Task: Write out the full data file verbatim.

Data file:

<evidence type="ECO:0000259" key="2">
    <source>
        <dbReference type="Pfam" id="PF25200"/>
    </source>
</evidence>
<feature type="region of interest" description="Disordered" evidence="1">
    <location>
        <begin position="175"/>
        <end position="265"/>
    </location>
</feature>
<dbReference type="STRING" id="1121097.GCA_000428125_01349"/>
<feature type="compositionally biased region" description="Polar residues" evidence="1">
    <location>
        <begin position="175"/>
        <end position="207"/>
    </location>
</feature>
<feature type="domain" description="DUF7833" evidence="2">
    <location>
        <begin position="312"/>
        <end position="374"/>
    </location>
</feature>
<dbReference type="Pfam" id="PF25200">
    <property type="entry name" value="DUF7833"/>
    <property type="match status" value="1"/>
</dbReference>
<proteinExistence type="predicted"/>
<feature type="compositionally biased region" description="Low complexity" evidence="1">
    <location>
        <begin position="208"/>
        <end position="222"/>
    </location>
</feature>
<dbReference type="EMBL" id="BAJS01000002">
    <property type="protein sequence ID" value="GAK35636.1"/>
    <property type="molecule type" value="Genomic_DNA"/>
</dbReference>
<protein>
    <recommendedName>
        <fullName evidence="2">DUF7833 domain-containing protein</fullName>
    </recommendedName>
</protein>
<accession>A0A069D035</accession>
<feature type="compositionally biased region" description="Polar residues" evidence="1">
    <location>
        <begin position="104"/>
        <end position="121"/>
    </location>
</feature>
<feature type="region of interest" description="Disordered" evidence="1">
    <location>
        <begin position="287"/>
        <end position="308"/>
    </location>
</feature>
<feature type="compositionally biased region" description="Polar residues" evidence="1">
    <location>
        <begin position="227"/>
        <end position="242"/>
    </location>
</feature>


<evidence type="ECO:0000259" key="2">
    <source>
        <dbReference type="Pfam" id="PF25200"/>
    </source>
</evidence>
<feature type="region of interest" description="Disordered" evidence="1">
    <location>
        <begin position="175"/>
        <end position="265"/>
    </location>
</feature>
<dbReference type="STRING" id="1121097.GCA_000428125_01349"/>
<feature type="compositionally biased region" description="Polar residues" evidence="1">
    <location>
        <begin position="175"/>
        <end position="207"/>
    </location>
</feature>
<feature type="domain" description="DUF7833" evidence="2">
    <location>
        <begin position="312"/>
        <end position="374"/>
    </location>
</feature>
<dbReference type="Pfam" id="PF25200">
    <property type="entry name" value="DUF7833"/>
    <property type="match status" value="1"/>
</dbReference>
<proteinExistence type="predicted"/>
<feature type="compositionally biased region" description="Low complexity" evidence="1">
    <location>
        <begin position="208"/>
        <end position="222"/>
    </location>
</feature>
<dbReference type="EMBL" id="BAJS01000002">
    <property type="protein sequence ID" value="GAK35636.1"/>
    <property type="molecule type" value="Genomic_DNA"/>
</dbReference>
<protein>
    <recommendedName>
        <fullName evidence="2">DUF7833 domain-containing protein</fullName>
    </recommendedName>
</protein>
<accession>A0A069D035</accession>
<feature type="compositionally biased region" description="Polar residues" evidence="1">
    <location>
        <begin position="104"/>
        <end position="121"/>
    </location>
</feature>
<feature type="region of interest" description="Disordered" evidence="1">
    <location>
        <begin position="287"/>
        <end position="308"/>
    </location>
</feature>
<feature type="compositionally biased region" description="Polar residues" evidence="1">
    <location>
        <begin position="227"/>
        <end position="242"/>
    </location>
</feature>